|Publisher:||Palgrave Macmillan UK|
|Edition description:||1st ed. 2016|
|Product dimensions:||5.51(w) x 8.50(h) x (d)|
About the Author
Daniel Nehring is currently Senior Lecturer in Sociology at the University of Worcester, UK. He has previously worked at Pusan National University, South Korea. Over the past ten years, he has done extensive research on transnational self-help cultures. Recent publications include Sociology (2013) and Intimacies and Cultural Change (2014, with Emmanuel Alvarado and Rosario Esteinou).
Emmanuel Alvarado is Professor of Spanish and Hispanic Studies at Palm Beach State College in Florida, USA. His research concerns experiences of intimate citizenship among Mexican-Americans and Mexican immigrants in the USA. Recent publications include Intimacies and Cultural Change (2014, with Daniel Nehring and Rosario Esteinou).
Eric C. Hendriks is a Postdoctoral Researcher in the Sociology Department of Peking University, Beijing, China. He investigates the globalization of self-help culture and conducted fieldwork in Germany and China. In 2015, he published the book Knowledge Wars: The Global Competition between Self-Help Gurus and Institutional Authorities.
Dylan Kerrigan is a Lecturer in Anthropology and Political Sociology at the University of the West Indies, St Augustine Campus. He is currently developing a manuscript on the Militarisation and Insecurity of Everyday Life in the Caribbean. <
Table of Contents1. Self-help Worlds
2. Self-help and Society
3. Self-help's Transnationalism
4. Self-help Entrepreneurs in China
5. Self-help in Crisis
6. Cultural Struggles, Intimate Life and Transnational Narratives
7. The Uses of Self-help Books in Trinidad
8. The Politics of Self-help
What People are Saying About This
[This] is the book we have all been waiting for: Nehring and his co-authors chart the globalization of self-help culture from the US and the UK, to China, Mexico, Trinidad, and Tobago, capturing the hybridization of the form and the spread of therapeutic cultures and neoliberal ideology across the globe. While most studies of self-help culture to date have focused on the genre's prevalence in the Anglophone world, chiefly the US and the UK, Transnational Popular Psychology and the Global Self-Help Industry reveals just how prevalent the propaganda of entrepreneurial self-improvement has become. For students and scholars of popular culture, cultural studies, global studies, psychology and psychiatry, this is a must read.'- Micki McGee, author of Self-Help, Inc: Makeover Culture in American Life, Associate Professor of Sociology and American Studies, Fordham University, USA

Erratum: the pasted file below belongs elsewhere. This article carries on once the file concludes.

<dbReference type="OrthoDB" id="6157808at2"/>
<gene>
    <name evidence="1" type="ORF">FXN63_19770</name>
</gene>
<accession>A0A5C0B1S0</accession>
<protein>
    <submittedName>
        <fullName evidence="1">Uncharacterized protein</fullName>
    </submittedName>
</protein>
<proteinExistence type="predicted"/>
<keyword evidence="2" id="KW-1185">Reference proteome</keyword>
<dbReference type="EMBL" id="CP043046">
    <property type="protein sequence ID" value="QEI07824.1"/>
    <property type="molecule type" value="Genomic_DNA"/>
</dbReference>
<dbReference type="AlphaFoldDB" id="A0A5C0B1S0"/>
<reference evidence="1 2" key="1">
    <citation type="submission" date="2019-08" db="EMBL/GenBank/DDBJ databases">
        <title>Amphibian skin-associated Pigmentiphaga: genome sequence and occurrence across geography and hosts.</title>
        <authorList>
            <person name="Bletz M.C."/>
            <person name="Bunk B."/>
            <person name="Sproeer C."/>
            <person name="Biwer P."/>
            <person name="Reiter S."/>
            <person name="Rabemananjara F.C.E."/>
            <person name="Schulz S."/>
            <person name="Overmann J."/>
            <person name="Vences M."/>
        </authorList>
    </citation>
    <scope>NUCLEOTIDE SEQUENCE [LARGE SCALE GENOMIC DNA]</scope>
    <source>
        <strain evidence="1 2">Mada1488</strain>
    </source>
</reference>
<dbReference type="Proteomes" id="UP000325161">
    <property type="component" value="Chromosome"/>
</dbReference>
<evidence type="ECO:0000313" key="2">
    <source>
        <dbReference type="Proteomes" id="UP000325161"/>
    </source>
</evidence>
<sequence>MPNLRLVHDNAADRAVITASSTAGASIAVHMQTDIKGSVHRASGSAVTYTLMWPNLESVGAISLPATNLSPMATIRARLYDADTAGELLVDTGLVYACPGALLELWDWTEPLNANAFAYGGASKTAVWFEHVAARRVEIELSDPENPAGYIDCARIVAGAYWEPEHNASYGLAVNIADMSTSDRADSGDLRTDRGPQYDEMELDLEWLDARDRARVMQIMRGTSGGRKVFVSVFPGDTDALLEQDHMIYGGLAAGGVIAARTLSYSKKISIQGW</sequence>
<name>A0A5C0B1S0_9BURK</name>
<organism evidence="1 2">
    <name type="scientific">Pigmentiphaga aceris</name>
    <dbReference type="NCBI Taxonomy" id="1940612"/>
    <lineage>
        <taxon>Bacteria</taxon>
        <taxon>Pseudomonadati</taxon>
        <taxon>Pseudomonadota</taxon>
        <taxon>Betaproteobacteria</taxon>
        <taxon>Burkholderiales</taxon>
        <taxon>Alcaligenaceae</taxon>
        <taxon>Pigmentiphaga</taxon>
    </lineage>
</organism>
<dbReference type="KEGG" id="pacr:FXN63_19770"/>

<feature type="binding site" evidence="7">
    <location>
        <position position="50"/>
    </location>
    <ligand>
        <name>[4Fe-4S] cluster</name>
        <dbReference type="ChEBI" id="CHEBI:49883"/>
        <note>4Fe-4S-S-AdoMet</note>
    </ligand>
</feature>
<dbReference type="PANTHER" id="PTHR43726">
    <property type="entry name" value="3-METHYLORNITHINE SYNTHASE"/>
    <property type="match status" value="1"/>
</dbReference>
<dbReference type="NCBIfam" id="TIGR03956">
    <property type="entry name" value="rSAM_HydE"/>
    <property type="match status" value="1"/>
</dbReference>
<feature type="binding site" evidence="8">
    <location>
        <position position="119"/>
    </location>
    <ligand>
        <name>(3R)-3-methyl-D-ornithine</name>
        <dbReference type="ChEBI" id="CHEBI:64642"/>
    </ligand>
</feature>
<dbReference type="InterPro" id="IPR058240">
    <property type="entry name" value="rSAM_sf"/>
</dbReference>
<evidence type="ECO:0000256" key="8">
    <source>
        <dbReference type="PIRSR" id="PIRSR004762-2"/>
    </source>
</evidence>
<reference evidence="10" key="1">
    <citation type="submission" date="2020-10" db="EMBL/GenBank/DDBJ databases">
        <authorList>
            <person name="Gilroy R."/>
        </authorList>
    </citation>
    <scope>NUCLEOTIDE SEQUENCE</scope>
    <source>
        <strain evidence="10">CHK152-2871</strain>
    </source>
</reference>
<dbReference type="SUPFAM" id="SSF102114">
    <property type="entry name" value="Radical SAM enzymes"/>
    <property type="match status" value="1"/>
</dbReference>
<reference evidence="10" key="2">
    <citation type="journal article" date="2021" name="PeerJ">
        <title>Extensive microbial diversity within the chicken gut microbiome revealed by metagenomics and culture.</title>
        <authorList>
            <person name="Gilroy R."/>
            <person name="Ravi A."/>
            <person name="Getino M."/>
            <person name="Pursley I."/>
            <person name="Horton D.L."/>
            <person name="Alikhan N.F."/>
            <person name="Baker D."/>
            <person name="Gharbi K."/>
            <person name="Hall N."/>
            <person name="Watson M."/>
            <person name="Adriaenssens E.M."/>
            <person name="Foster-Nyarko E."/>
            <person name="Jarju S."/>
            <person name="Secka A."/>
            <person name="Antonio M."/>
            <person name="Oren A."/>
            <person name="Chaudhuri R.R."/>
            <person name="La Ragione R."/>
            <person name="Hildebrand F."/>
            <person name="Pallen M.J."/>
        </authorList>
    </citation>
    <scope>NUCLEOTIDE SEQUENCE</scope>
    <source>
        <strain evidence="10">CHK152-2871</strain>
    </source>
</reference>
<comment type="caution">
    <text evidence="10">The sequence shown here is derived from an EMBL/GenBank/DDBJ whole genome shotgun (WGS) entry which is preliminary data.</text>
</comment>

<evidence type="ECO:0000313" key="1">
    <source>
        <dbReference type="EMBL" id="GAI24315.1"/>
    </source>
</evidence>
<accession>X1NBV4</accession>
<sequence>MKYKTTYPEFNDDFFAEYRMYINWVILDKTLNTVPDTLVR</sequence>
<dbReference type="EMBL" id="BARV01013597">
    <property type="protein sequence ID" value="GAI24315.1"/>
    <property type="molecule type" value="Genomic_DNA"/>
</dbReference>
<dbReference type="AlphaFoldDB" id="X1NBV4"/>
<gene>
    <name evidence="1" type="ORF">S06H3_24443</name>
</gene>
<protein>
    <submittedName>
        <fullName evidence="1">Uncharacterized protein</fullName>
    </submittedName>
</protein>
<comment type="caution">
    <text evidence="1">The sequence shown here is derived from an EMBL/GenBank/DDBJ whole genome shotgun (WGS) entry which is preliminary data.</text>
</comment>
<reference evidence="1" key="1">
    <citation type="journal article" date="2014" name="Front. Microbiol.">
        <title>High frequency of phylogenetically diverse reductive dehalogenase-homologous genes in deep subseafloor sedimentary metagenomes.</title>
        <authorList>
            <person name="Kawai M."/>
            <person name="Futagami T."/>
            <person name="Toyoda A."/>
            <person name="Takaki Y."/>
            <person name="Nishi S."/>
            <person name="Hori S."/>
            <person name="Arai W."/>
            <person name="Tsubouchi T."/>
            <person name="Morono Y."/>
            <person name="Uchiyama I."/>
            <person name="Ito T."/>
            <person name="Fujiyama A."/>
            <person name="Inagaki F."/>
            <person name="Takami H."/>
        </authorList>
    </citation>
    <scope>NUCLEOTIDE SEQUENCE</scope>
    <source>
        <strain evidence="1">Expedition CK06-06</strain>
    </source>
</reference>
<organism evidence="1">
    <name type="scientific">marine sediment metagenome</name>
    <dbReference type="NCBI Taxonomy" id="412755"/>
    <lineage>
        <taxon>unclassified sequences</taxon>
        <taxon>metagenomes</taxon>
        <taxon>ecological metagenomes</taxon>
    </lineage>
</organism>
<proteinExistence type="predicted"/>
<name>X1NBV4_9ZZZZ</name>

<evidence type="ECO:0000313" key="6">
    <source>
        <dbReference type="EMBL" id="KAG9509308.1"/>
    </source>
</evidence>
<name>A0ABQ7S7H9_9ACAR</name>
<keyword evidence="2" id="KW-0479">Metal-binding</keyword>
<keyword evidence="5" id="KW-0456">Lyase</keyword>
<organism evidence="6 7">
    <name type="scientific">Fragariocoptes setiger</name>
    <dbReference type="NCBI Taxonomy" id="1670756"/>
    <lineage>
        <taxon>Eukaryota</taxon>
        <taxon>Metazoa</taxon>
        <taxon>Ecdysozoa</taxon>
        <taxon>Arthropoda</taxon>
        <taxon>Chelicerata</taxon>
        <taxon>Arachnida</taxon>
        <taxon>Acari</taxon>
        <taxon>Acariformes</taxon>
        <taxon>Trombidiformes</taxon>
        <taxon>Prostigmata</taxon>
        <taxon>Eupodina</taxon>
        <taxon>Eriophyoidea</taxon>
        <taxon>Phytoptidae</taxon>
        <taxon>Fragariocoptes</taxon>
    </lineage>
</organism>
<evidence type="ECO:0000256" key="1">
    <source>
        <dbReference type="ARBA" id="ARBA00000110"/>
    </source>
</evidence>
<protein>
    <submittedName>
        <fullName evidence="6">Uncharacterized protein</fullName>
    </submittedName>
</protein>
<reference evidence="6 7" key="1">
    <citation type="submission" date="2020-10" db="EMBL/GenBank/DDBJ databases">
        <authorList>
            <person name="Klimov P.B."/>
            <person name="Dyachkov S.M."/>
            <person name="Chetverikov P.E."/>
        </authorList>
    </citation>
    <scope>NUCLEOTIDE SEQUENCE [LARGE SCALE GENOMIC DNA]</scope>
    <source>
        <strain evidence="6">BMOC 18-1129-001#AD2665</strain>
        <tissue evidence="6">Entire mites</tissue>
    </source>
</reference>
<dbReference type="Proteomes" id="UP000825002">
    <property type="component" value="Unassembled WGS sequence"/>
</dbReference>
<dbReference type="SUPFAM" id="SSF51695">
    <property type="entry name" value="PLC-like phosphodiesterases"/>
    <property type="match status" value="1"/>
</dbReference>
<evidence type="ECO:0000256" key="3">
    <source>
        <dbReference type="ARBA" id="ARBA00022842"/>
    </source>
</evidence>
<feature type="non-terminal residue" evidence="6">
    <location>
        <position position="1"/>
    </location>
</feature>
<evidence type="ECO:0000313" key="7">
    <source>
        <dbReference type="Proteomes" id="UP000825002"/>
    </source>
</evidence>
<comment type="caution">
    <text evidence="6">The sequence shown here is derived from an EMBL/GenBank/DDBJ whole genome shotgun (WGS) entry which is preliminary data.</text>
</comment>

'Exploring the place of 'self-help' books in contemporary culture, Nehring, Alvarado, Hendriks and Kerrigan provide a fascinating transnational perspective on the therapeutic culture industry. The critical-cultural approach employed by the authors pulls the curtain back on the self-help genre's underlying discourse of neoliberal entrepreneurialism and the freedom of 'the market,' articulated through reoccurring tropes of survivalism, self-affirmation and boot-strap individualism. As they convincingly demonstrate through excellent cases studies from around the world, self-help books operate through an assumption that attitudes, not social-structural constraints, determine upward social mobility, exposing the political dimension of self-help culture. Given its interpretive depth and the insights provided across cultures, this book should be on the reading list of anyone interested in how public discourse shapes ideas about the self and social relationships in an age of diminishing opportunities.' - Patrick D. Murphy, Associate Dean for Research & Graduate Studies, Temple University, USA
'Over the course of the past several years, scholarly attention to self-help literature has tied the popularity of this genre to the abstract trajectories of Western modernizing processes. Attending to the existential or ontological shocks of reflexive modernity and the diminishment of social capital, self-help is the band-aid these societal structures offer to the listless denizens of the Anglosphere. [This book] adds valuable and much needed perspective to this view through a rich account of the specific global contexts of self-help's production, distribution and consumption. Through sustained inquiry and nuanced ethnography, the authors draw out the situated meanings of self-help within particular national cultures from China, Mexico and Trinidad to the US and UK, and the varied hybrid and glocal forms such literatures take in these contexts. Both readable and intellectually provocative, this book captures self help in its specificity, while drawing it together around more the practical and situated effects of neoliberalism, and it's invocation to personal enterprise. [It] will likely open important new doors not just for scholarly approaches to self-help, but for more general understandings of globalization, neoliberalism and the production of the self.' - Samuel Binkley, Associate Professor, Emerson College, USA